We have a confession to make. We’re starting to just a little bit hate the word “Paleo”.
The number of Paleo-this and Paleo-that references on web sites, product lines and discussion boards is growing exponentially these days, driven in no small part by the wild success of Robb Wolf’s fantastic new book, The Paleo Solution. And while we’re thrilled that more and more people are hearing the Good Food Word, we’re also more than a bit concerned about the gross overuse (and misuse) of what used to be a very specific label. The term “Paleolithic Diet” as defined by Dr. Loren Cordain represents a very particular way of eating – no grains, no legumes, no dairy, nothing processed or artificial. But in an attempt to cash in on the Paleo bandwagon, the term is now being bandied around by marketers, companies and sales campaigns with little to no regard for the original definition of the word.
Case #1: PaleoBars. The word “Paleo” is right on the label, leading you to believe this is an appropriate “snack bar” for your Paleo diet, right? Flip it over, however, and the first four lines of ingredients (we spared you all nine) include: Maltitol, Nonfat Milk Powder, Whole Milk Powder, Lecithin, Whey Protein Isolate, Whey Protein Concentrate, Rice Protein Concentrate, and Whey Crisps. Not a single Paleo-approved food!
Case #2: This 1996 Le Macchiole Bolgheri Superiore Paleo Rosso table wine. Okay, this one isn’t actually jumping on the Paleo bandwagon, but it was funny so we included it. (This does not mean this wine is Whole30 approved, by the way.)
It’s not just the products that keep popping up – it’s the Paleo-themed web sites and blogs, too. Recipes that promise Paleo fare, but include butter, cream or cheese in their ingredient lists. Blogs that serve up nothing but crappy food choices with shiny Paleo ingredients (like Paleo panackes, Paleo ice cream and Paleo pizza) – meeting your technical Paleo requirements but missing the bus on improving your health. Or sites screaming Atkins-like mantras in an effort to promote the fun side of their Paleo offerings – “Eat all the bacon and almond butter you like, it’s all PALEO!” Good lord, does that even sound healthy?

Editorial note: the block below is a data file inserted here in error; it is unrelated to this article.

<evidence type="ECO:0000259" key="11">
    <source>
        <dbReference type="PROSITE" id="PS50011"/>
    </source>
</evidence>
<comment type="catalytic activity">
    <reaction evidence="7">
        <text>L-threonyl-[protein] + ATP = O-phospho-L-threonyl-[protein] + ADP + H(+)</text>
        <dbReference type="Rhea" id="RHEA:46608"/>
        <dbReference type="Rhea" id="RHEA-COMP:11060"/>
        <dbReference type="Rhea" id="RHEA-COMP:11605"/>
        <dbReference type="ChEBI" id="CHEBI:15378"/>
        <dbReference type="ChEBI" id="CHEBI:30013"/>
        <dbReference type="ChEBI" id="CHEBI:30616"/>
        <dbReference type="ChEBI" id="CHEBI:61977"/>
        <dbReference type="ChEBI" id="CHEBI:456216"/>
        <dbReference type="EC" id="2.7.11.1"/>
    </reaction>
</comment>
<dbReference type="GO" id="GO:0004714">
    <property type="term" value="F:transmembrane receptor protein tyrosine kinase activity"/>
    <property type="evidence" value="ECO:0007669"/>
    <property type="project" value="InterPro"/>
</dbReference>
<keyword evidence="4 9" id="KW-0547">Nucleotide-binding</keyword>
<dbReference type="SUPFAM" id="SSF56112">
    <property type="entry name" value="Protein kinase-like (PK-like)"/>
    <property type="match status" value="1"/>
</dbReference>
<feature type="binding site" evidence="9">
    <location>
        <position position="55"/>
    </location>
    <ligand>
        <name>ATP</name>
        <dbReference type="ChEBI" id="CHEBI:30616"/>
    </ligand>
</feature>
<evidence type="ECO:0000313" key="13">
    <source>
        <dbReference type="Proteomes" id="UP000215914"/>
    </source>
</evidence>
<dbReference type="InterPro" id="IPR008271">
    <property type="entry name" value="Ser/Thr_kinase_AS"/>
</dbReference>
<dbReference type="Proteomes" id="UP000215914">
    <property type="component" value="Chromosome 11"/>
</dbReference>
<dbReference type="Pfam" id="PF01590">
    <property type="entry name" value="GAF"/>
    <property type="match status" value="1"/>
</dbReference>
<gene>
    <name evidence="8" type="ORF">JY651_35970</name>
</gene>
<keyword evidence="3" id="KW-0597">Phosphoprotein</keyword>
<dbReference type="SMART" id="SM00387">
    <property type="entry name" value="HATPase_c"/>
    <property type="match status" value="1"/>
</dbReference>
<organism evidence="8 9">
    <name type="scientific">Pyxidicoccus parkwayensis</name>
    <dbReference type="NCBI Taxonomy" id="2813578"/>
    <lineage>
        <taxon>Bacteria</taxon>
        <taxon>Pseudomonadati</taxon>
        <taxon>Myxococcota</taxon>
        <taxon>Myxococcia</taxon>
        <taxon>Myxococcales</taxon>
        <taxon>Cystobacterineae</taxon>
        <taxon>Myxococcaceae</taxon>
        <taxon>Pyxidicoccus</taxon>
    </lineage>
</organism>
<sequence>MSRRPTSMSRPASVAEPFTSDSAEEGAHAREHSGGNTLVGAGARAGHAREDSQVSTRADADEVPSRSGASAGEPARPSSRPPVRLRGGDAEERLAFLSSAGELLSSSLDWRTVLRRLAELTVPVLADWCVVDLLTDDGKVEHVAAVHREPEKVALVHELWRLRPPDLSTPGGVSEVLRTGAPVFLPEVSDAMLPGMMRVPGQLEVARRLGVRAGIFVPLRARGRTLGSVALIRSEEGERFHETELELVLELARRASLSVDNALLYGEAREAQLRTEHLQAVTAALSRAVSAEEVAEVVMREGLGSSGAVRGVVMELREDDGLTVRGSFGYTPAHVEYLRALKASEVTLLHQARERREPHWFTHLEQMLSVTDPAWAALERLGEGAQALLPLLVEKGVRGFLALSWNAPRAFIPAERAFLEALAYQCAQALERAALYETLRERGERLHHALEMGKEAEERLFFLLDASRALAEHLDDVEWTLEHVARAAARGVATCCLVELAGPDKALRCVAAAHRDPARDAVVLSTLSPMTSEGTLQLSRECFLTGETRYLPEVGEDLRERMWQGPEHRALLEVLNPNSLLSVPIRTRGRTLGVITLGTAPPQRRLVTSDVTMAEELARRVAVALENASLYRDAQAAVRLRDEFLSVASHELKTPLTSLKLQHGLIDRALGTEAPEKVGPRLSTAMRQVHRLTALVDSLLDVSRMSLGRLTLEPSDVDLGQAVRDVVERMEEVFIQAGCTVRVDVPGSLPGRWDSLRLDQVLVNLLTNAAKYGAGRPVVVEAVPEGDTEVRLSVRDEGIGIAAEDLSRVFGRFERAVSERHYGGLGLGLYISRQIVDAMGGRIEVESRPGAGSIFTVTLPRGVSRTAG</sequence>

The trouble here isn’t the occasional splash of heavy cream in a recipe, or the idea of “healthier” dessert options for your next holiday party. It’s that those new to the Paleo concept might just be relying on that word alone to help them make good food choices. And if that is the case, some of these sites, products and marketing campaigns would certainly be steering them in the entirely wrong direction. Our concern? That the word “Paleo” is going to go the way of other food words that sound like they mean something, but are, in many cases, meaningless. Like “all-natural”, “certified humane”, or “organic“. (Click the link, people.)
Of course, not all of the new Paleo products and web sites coming out these days are troublesome. There are some great recipe and resources available on the web – things that will make your transition to a “Paleo” diet easier and more pleasurable. (We’ve got several of them listed on our Resources page, in fact.) But we’d like to caution you – buyer (or reader) beware. Just because a product or web site says “Paleo” doesn’t mean it’s promoting good food choices. Your best bet is to educate yourself on Paleo diet concepts (Dr. Cordain’s site, Robb Wolf’s site and our site are great places to start) and then apply critical thinking when you stumble across a new product, recipe or resource. In addition, we encourage you to practice “mindful eating”, paying attention to not just the technicality of the Paleo diet rules, but the spirit, intentions and goals that are at the root of your nutritional transformation. (Our Whole30 Version 3.0 is a great place to start, by the way… so jump on board today!)
In the meantime, we’ll keep spreading our Good Food Word… but you probably won’t hear us say “Paleo” again for a good number of blog posts. You’re welcome.